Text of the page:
From: Eliezer Yudkowsky (firstname.lastname@example.org)
Date: Sun May 30 2004 - 01:39:50 MDT
Which is better for the human species?
One enormously powerful, recursively self-improving runaway optimization
process trying to tile the solar system with paperclips?
Or three enormously powerful, recursively self-improving runaway
optimization processes, respectively trying to tile the solar system with
paperclips, tiny pictures of smiling humans, and reward-button circuitry?
Maybe they'd fight to the finish, but more likely they'd compromise with
each other in a way that simultaneously maximized paperclips, tiny pictures
of smiling humans, and reward-button circuitry.
To get *any benefit* out of an optimization process, you have to solve the
technical problems of Friendly AI to locate the tiny "beneficial" subspace
of the space of optimization processes. It doesn't matter whether you do
it using one optimization process, or some grandly Rube Goldberg scheme to
make it unnecessarily conditional on an elaborate network of interacting
optimization processes, threatening each other into not doing certain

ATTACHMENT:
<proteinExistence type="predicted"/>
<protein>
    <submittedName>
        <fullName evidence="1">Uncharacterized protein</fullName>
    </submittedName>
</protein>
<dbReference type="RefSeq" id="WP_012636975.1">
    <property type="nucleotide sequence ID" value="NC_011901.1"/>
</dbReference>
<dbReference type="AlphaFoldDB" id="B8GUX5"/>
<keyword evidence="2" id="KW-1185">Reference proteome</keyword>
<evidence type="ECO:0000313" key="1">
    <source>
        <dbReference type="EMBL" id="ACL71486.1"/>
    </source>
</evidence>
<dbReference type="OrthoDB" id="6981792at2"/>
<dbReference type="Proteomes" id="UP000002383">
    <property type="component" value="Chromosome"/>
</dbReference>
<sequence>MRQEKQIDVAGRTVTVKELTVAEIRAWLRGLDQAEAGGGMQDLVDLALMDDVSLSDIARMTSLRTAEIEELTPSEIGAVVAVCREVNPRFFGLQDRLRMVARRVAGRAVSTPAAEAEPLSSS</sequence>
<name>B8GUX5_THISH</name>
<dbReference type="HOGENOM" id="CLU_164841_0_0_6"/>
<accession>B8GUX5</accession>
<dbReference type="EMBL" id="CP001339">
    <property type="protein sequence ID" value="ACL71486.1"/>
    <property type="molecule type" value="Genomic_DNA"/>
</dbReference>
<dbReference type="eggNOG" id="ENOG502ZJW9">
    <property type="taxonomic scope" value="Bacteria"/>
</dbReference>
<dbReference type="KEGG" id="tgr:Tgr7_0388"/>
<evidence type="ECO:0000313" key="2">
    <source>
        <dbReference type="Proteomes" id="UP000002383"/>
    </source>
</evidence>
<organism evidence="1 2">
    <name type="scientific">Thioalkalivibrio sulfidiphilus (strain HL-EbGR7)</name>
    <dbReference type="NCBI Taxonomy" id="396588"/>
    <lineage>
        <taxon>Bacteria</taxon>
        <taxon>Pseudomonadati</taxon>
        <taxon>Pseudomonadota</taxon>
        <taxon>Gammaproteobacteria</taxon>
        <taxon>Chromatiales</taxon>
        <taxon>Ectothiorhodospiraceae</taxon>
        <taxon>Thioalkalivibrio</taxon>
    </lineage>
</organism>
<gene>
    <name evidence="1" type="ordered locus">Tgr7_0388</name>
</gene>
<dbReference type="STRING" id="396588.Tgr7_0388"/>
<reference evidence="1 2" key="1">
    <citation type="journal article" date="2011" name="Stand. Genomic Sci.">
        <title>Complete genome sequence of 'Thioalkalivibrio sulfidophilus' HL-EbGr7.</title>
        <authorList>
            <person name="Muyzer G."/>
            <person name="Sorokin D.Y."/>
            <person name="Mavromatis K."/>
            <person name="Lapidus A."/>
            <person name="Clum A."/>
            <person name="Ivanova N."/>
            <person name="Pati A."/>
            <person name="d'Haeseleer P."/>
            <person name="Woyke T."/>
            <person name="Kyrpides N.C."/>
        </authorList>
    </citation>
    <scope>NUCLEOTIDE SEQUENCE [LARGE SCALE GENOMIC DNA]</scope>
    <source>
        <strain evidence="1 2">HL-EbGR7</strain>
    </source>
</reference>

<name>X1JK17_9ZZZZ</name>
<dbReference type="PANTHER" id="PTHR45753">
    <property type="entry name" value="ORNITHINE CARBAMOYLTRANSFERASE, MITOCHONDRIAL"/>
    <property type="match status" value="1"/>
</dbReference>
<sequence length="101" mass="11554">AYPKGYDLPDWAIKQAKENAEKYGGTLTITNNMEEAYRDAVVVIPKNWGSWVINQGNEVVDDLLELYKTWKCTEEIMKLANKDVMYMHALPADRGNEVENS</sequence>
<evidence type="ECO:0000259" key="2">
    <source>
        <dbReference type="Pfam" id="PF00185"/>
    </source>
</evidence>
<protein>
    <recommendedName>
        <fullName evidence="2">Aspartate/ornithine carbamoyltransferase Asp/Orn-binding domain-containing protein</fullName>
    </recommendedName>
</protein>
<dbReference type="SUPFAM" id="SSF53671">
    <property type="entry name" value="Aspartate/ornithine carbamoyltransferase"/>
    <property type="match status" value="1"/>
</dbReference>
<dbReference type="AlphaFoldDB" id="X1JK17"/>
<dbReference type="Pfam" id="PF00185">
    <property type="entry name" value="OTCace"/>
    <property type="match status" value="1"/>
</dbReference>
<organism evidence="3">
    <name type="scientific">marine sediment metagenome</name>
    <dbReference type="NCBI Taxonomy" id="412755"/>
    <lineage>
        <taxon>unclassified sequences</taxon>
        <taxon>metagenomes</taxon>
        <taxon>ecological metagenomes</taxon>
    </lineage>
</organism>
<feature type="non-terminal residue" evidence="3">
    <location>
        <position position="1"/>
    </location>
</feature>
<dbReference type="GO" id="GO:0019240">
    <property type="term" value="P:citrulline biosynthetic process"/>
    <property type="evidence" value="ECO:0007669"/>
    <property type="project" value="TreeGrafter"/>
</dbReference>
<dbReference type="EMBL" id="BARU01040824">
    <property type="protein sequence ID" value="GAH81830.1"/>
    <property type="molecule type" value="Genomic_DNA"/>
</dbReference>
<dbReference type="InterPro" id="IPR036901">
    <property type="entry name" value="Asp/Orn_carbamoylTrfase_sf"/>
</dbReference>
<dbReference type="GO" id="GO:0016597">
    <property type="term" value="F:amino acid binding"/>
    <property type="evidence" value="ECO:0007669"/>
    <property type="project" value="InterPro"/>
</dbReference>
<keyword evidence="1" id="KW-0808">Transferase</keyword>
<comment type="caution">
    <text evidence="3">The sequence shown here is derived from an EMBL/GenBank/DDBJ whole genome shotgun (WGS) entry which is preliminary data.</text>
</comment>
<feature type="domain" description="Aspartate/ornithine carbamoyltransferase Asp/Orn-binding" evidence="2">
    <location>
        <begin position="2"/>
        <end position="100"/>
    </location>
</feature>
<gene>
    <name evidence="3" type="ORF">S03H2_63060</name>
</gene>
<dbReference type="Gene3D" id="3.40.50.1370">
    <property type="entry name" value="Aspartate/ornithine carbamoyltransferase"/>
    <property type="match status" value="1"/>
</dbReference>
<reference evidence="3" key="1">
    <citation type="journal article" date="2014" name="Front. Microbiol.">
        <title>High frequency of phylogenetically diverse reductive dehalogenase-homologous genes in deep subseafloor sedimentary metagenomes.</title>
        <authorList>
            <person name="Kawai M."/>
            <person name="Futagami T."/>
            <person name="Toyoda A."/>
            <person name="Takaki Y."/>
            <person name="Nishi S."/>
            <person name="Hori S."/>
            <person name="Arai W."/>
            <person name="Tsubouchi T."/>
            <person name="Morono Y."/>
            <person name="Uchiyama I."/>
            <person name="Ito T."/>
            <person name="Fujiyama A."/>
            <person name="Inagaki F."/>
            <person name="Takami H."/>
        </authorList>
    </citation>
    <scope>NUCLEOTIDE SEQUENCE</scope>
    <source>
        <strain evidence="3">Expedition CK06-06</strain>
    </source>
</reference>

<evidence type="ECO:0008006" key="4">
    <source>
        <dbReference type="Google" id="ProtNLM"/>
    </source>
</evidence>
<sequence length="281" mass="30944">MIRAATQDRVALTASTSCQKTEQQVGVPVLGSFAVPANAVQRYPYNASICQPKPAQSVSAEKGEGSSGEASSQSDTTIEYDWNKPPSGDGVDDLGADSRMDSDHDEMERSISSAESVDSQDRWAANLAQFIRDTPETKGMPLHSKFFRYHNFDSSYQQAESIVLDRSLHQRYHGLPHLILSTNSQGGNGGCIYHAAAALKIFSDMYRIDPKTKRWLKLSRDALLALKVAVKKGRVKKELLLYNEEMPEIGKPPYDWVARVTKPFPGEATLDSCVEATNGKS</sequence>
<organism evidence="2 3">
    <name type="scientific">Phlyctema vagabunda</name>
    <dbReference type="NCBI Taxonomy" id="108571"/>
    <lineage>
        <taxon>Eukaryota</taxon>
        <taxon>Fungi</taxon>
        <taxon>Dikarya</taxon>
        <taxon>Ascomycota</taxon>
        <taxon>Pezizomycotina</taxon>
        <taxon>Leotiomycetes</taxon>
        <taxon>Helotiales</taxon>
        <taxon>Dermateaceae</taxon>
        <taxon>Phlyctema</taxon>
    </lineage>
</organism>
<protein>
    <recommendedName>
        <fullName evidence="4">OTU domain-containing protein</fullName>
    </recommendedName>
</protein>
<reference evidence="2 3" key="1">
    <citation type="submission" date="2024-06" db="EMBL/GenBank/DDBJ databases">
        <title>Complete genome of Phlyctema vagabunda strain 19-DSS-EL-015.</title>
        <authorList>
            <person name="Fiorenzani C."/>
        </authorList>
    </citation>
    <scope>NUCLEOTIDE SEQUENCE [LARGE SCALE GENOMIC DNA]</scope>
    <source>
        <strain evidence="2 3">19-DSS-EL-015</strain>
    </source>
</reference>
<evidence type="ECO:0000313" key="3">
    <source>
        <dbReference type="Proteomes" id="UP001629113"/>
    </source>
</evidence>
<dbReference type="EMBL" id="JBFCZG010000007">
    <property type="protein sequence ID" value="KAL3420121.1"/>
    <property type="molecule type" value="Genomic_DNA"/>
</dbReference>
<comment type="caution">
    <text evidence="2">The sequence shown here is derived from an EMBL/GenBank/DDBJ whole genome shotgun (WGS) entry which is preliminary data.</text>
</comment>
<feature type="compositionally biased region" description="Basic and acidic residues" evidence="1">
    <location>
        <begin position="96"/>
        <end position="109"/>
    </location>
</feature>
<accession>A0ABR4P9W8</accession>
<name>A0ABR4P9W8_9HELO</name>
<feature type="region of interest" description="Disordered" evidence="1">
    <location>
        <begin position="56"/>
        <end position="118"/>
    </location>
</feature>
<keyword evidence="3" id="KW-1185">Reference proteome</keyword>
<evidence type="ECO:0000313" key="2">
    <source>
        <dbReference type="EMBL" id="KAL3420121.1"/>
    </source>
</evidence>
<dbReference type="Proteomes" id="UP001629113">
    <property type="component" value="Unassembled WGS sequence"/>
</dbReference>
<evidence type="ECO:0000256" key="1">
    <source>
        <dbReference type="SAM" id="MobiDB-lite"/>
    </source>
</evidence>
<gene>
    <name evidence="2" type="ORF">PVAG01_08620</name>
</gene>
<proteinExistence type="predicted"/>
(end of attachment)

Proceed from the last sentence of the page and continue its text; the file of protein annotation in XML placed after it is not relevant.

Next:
things - except, of course, that the latter is unnecessarily dangerous and
less likely to work. It's just as hard whether you call your working
materials by the irrelevant label, "many" or "one".
Or perhaps it would help to have three AI projects competing to achieve the
threshold of runaway recursive self-improvement, so that whichever one
takes the fewest safety precautions finishes first.
I am at a loss to understand what is gained, except a way of
anthropomorphizing the issue and avoiding confrontation with that darned
hard part of the problem.
-- Eliezer S. Yudkowsky http://intelligence.org/ Research Fellow, Singularity Institute for Artificial Intelligence
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